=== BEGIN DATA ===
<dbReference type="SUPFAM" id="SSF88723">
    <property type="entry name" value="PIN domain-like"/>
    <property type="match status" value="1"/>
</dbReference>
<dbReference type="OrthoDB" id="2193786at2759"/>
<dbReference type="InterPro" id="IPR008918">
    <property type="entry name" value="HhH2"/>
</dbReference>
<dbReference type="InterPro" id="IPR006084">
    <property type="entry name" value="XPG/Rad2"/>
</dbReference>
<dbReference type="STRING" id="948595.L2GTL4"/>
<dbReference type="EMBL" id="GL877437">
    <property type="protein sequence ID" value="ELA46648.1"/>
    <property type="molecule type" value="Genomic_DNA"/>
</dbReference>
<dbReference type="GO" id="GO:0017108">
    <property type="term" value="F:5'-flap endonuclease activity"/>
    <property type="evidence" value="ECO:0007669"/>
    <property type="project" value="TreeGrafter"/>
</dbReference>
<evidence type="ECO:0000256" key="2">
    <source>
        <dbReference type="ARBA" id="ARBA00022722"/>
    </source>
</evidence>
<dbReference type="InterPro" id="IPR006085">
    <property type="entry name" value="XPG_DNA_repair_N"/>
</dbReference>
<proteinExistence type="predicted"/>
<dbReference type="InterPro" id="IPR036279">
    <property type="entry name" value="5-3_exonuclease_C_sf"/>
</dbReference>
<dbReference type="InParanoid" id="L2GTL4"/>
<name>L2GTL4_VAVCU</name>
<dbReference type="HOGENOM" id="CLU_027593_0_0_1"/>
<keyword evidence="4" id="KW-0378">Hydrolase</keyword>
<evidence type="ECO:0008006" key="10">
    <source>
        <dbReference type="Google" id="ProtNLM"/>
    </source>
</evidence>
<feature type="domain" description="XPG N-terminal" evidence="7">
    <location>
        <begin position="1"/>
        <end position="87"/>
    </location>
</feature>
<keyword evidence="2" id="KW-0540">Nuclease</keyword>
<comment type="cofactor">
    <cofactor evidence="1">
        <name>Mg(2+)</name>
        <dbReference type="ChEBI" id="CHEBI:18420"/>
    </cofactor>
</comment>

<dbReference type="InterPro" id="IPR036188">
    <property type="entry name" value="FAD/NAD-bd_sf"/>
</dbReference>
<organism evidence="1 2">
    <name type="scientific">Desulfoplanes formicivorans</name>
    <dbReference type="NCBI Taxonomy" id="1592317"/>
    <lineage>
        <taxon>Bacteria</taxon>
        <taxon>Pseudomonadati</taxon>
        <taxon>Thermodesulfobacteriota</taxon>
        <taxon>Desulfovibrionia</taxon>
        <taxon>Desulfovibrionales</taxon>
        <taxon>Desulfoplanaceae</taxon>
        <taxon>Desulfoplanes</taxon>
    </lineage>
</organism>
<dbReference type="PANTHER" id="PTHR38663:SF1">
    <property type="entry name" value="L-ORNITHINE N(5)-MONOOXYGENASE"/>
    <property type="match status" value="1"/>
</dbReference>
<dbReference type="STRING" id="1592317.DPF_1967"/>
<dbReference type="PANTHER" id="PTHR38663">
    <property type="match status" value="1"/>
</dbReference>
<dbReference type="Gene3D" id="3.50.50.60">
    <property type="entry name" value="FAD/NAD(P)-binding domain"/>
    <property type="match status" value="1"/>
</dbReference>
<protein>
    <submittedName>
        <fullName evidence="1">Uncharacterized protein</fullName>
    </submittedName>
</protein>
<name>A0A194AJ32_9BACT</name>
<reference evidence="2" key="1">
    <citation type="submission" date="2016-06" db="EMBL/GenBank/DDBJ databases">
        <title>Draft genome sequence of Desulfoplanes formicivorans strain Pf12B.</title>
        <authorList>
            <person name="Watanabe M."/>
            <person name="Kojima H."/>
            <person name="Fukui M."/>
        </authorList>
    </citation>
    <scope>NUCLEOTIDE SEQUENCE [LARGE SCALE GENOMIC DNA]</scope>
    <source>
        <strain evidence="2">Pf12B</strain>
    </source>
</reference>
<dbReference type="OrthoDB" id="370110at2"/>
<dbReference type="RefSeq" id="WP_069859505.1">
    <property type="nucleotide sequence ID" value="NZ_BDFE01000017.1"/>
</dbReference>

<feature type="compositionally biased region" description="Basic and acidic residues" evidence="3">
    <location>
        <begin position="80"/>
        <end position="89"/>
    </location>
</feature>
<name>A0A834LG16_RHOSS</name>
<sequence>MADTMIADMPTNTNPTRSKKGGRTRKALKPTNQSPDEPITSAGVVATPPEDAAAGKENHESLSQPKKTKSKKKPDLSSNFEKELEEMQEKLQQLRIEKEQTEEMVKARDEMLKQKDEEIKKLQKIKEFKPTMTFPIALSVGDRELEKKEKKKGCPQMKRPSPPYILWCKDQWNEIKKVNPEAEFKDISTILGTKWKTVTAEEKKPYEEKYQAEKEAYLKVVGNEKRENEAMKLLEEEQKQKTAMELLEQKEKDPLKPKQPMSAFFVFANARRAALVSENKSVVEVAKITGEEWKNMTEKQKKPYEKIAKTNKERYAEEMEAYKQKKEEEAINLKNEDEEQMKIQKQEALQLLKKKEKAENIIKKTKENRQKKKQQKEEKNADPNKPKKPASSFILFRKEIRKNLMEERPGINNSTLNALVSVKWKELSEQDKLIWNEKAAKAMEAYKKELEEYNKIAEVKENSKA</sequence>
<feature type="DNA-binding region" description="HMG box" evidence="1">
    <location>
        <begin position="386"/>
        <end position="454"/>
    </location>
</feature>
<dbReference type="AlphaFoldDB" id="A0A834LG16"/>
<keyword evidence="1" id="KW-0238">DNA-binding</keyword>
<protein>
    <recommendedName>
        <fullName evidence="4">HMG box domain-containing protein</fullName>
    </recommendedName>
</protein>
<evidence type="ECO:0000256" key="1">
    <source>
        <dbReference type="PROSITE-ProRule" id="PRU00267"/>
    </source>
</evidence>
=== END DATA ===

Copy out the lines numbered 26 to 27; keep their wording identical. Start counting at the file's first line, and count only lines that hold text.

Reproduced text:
</evidence>
<dbReference type="InterPro" id="IPR006085">